Latasha Fermin-Williams on BronxNet

On local television channel BronxNet’s Bronx Social Justice and Anti-Violence Forums, LaTasha Fermin-Williams, who leads our Juvenile and Criminal Justice programs, sat down with host Daren Jaime to discuss our use of evidence-based models to divert youth and adults from the juvenile and criminal justice systems and how we work to support families toward independence. Daren noted that “the impact [The Foundling] is making in youth and families’ lives is critical.”

Watch the interview below:

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On local television channel BronxNet’s Bronx Social Justice and Anti-Violence Forums, our CEO and President Bill Baccaglini sat down with host Daren Jaime to discuss The Foundling’s juvenile justice and mental health programs.  Watch the interview below:

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By LaTasha L. Fermin, LMHC, Vice President of Family Justice Programs

The juvenile justice system is a maze for many young people not only in our community but across the country. There are far too many ways in, and too few ways out. Leading them out – or preventing them from entering in the first place – is about giving them a fighting chance to end generational cycles, go to college, have a career, and build a future without a criminal record shadowing them. Advocating for the teenagers and young adults in our community has led to recent changes in New York State law, including bail reform, that bolster the work we’re doing at The New York Foundling: diverting more young people from incarceration into programs like ours that are creating real sustainable change for the rest of their lives.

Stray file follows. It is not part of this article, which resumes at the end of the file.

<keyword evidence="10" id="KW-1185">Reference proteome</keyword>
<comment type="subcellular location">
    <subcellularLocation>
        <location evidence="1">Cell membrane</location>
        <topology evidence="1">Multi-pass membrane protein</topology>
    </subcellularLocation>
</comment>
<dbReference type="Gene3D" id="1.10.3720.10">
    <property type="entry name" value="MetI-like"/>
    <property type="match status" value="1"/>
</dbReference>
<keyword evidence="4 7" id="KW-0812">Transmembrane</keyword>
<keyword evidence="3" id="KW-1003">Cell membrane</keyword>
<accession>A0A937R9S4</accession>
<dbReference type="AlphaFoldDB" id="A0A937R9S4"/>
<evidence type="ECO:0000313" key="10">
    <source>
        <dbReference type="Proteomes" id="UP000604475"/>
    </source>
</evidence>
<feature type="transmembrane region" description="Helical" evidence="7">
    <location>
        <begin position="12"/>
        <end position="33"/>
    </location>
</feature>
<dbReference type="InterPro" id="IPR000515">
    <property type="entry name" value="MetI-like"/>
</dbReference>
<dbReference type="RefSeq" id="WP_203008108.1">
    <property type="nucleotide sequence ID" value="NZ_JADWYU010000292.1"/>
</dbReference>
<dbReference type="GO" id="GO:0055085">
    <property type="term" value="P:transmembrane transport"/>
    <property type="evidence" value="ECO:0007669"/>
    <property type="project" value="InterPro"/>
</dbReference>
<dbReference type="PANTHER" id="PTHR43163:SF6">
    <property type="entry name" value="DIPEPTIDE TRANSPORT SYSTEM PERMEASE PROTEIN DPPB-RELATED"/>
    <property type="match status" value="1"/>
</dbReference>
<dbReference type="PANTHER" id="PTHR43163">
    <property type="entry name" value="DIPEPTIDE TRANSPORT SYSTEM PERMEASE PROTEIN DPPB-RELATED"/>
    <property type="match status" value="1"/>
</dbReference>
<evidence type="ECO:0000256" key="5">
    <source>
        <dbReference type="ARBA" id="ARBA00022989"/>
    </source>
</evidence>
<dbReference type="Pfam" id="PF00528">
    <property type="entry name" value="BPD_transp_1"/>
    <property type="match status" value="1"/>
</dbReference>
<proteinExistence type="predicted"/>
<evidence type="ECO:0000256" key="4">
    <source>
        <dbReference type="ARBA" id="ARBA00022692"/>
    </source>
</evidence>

Teenagers and young adults involved with the justice system – or those are at risk of becoming involved through negative influences – need evidence-based interventions, including therapy programs that are supported by research, to address underlying issues such as trauma, family conflict, substance abuse, and verbal/physical aggression. They need holistic treatment that addresses challenges and barriers that they face daily in their family dynamics, in their community, and with regard to education, racial inequality, and mental health needs. Incarceration doesn’t resolve these root causes that are getting young people into trouble in the first place, nor does it deter them from getting into trouble again.

The Foundling was the first to provide evidenced-based services to youth and families in the juvenile justice system in New York City beginning in 2007. The services we provide are home-based and treat the whole family, not just the teenagers and young adults involved with the justice system. By coming into the home, Foundling therapists trained in trauma can better identify potential triggers and risk factors. At the same time, we can make sure the entire family’s needs are met—this includes the ability to have stable housing, a stocked fridge, and warm clothes during the cold winter months. If a parent or sibling has a substance abuse issue, we are also trained to treat those family members.

Collecting data from our evidence-based interventions is essential to ensuring our practice replicates the most successful outcomes from research. Our team tracks outcomes and measures success on a weekly basis, informing our future work and promoting continued success. The Foundling’s Kids Experiencing Young Successes (KEYS) program, for example, has a successful case completion rate of 88%; we wouldn’t have such a high rate without proper tracking, which allows us to focus on what works.

One positive change we are looking forward to with KEYS relates to helping more members of our community. Currently, all referrals into our program come from New York City’s Family Assessment Planning office, a program within the Division of Youth and Family Justice at the Administration for Child Services (ACS). Next year, we plan to increase the number of referrals we receive from school guidance counselors by 20%. These professionals are often among the first to identify when a young person needs help and will allow us to begin serving families before their situation is significant enough to be referred to ACS.

Many of the teenagers and young adults we’ve worked with are now on productive paths to stability, strength, and independence. If we’re to see continued increasing success, we need to advocate for and support the policies that are giving teenagers and young adults a fighting chance to get the help they need.

Instead of being labeled as the “problem,” it important to provide these teenagers and young adults with a restorative solution that will allow them to turn their lives around and look ahead to a brighter future.